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Introduction

Accommodating student with disabilities is the responsibility of the academic institution. Professors and administrators play key roles in this process.  One of the comments frequently heard from professors in our research is that they would like to have a clearer understanding of their roles in dealing with students who may have a mental health problem. Many expressed a desire and willingness to be helpful to these students but also said “we are not counsellors”. They also want to understand their roles in the accommodation process. To address some of these concerns we have created this information program, consisting of eight accommodation-related videos. It is important to note that each post-secondary academic institution in Ontario has its own way of managing the accommodation process, such as how professors are informed about a student’s accommodation needs, how accommodated exams are arranged, etc. We have chosen one way to represent these situations based on best practices we identified and on the requirements of the Ontario Human Rights Code as outlined in their policies: Guidelines on Accessible Education (2004), and Preventing Discrimination based on Mental Health Disabilities and Addictions (2014) (PDF 1.25MB)  Professors are advised to familiarize themselves with and follow the processes that are in place at their specific institutions.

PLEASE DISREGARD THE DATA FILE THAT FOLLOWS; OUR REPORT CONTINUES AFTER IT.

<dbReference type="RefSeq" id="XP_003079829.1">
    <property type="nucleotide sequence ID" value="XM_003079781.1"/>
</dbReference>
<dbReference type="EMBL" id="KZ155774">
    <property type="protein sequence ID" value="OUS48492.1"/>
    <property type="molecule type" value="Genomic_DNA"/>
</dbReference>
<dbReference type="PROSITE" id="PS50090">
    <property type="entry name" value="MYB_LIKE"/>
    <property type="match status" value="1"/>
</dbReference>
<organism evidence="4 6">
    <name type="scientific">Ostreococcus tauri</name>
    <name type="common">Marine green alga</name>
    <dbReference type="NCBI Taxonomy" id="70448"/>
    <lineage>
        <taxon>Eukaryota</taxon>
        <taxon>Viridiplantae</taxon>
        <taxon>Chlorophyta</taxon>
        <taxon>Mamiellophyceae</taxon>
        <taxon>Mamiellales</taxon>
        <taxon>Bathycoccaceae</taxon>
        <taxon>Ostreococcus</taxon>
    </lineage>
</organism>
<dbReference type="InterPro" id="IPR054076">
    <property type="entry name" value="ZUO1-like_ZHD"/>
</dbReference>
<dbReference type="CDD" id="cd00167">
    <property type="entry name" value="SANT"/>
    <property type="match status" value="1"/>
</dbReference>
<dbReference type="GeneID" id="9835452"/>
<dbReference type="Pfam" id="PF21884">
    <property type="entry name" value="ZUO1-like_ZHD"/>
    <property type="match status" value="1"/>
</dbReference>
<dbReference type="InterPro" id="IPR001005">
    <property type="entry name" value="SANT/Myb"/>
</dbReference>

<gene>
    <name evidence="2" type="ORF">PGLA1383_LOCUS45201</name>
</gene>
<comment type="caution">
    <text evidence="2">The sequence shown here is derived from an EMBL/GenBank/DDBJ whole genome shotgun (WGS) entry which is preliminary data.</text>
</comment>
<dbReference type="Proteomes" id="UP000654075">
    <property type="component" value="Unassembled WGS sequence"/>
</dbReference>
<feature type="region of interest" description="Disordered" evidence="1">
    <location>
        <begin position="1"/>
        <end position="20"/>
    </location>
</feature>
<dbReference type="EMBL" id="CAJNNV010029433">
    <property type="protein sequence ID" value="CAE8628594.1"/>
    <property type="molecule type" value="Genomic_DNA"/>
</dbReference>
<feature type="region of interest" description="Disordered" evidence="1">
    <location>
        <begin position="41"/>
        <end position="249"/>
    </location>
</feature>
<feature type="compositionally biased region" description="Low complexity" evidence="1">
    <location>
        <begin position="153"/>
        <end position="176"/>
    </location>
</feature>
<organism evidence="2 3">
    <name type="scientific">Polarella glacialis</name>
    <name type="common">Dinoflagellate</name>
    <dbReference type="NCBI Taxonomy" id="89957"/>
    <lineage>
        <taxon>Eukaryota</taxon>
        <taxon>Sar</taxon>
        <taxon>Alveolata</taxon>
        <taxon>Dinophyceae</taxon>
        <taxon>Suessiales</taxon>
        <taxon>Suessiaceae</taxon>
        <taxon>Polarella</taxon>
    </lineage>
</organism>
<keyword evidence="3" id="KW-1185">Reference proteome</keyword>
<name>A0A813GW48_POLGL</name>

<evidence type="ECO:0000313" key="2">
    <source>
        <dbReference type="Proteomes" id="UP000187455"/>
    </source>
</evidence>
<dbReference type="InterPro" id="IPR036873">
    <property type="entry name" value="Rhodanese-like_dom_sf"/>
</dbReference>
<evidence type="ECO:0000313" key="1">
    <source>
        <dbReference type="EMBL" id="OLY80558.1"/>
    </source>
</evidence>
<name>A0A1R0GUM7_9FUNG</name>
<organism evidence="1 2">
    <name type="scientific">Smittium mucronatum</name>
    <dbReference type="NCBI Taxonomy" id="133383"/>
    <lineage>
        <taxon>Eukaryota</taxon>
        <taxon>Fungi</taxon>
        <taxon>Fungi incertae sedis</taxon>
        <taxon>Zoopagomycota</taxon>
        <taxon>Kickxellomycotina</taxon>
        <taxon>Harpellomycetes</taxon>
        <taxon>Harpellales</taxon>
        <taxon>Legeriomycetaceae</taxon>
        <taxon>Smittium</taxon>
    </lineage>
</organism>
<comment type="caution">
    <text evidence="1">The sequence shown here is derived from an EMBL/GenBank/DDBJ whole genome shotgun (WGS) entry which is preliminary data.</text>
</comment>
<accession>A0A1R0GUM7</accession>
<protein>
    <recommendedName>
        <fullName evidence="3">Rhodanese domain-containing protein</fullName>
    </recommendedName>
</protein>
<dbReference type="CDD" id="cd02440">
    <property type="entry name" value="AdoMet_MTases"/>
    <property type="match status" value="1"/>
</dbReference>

Goals of the Videos

Demonstrate the professor’s role in the accommodation process

  • Identify the concept of “undue hardship”
  • List the conditions under which a student may legitimately be denied an accommodation
  • Determine when to consult with the accommodation experts from the Office for Students with Disabilities
  • Discuss the concept of “perceived disability”
  • Outline the institution’s responsibility to implement accommodations recommended by the Office for Students with Disabilities unless (i) they interfere with an “essential requirement” of a course or (ii) they create undue hardship
  • Describe the principle of providing accommodations in good faith.